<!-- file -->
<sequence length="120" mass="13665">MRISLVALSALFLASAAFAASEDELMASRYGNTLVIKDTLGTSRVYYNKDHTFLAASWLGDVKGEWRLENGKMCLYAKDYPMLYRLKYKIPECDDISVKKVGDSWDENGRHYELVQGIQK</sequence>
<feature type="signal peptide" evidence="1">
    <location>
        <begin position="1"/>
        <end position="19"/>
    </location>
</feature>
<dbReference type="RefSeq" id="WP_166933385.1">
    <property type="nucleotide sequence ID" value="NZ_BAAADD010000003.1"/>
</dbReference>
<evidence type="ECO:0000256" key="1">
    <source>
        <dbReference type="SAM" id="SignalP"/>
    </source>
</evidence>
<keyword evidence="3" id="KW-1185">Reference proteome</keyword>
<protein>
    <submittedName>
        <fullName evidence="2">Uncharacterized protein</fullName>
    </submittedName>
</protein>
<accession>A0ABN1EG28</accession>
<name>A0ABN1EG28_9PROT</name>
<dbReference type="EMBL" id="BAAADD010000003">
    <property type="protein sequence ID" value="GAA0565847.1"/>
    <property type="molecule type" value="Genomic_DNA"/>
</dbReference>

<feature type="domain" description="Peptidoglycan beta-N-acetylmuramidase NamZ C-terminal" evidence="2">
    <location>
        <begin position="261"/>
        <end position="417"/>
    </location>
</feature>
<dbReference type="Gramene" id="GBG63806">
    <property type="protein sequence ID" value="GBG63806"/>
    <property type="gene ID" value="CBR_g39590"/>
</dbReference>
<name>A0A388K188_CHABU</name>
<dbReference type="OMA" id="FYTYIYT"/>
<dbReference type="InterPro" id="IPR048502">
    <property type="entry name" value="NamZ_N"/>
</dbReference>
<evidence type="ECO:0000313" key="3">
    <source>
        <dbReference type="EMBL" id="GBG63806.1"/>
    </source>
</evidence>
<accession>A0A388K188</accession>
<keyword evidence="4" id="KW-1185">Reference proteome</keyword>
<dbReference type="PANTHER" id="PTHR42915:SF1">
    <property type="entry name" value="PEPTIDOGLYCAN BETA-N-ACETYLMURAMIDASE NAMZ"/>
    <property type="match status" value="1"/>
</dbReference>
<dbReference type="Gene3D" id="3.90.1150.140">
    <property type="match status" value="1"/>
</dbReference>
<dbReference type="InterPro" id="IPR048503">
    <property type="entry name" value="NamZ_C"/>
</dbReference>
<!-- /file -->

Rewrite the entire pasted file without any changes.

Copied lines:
<sequence length="120" mass="13665">MRISLVALSALFLASAAFAASEDELMASRYGNTLVIKDTLGTSRVYYNKDHTFLAASWLGDVKGEWRLENGKMCLYAKDYPMLYRLKYKIPECDDISVKKVGDSWDENGRHYELVQGIQK</sequence>
<feature type="signal peptide" evidence="1">
    <location>
        <begin position="1"/>
        <end position="19"/>
    </location>
</feature>
<dbReference type="RefSeq" id="WP_166933385.1">
    <property type="nucleotide sequence ID" value="NZ_BAAADD010000003.1"/>
</dbReference>
<evidence type="ECO:0000256" key="1">
    <source>
        <dbReference type="SAM" id="SignalP"/>
    </source>
</evidence>
<keyword evidence="3" id="KW-1185">Reference proteome</keyword>
<protein>
    <submittedName>
        <fullName evidence="2">Uncharacterized protein</fullName>
    </submittedName>
</protein>
<accession>A0ABN1EG28</accession>
<name>A0ABN1EG28_9PROT</name>
<dbReference type="EMBL" id="BAAADD010000003">
    <property type="protein sequence ID" value="GAA0565847.1"/>
    <property type="molecule type" value="Genomic_DNA"/>
</dbReference>

<feature type="domain" description="Peptidoglycan beta-N-acetylmuramidase NamZ C-terminal" evidence="2">
    <location>
        <begin position="261"/>
        <end position="417"/>
    </location>
</feature>
<dbReference type="Gramene" id="GBG63806">
    <property type="protein sequence ID" value="GBG63806"/>
    <property type="gene ID" value="CBR_g39590"/>
</dbReference>
<name>A0A388K188_CHABU</name>
<dbReference type="OMA" id="FYTYIYT"/>
<dbReference type="InterPro" id="IPR048502">
    <property type="entry name" value="NamZ_N"/>
</dbReference>
<evidence type="ECO:0000313" key="3">
    <source>
        <dbReference type="EMBL" id="GBG63806.1"/>
    </source>
</evidence>
<accession>A0A388K188</accession>
<keyword evidence="4" id="KW-1185">Reference proteome</keyword>
<dbReference type="PANTHER" id="PTHR42915:SF1">
    <property type="entry name" value="PEPTIDOGLYCAN BETA-N-ACETYLMURAMIDASE NAMZ"/>
    <property type="match status" value="1"/>
</dbReference>
<dbReference type="Gene3D" id="3.90.1150.140">
    <property type="match status" value="1"/>
</dbReference>
<dbReference type="InterPro" id="IPR048503">
    <property type="entry name" value="NamZ_C"/>
</dbReference>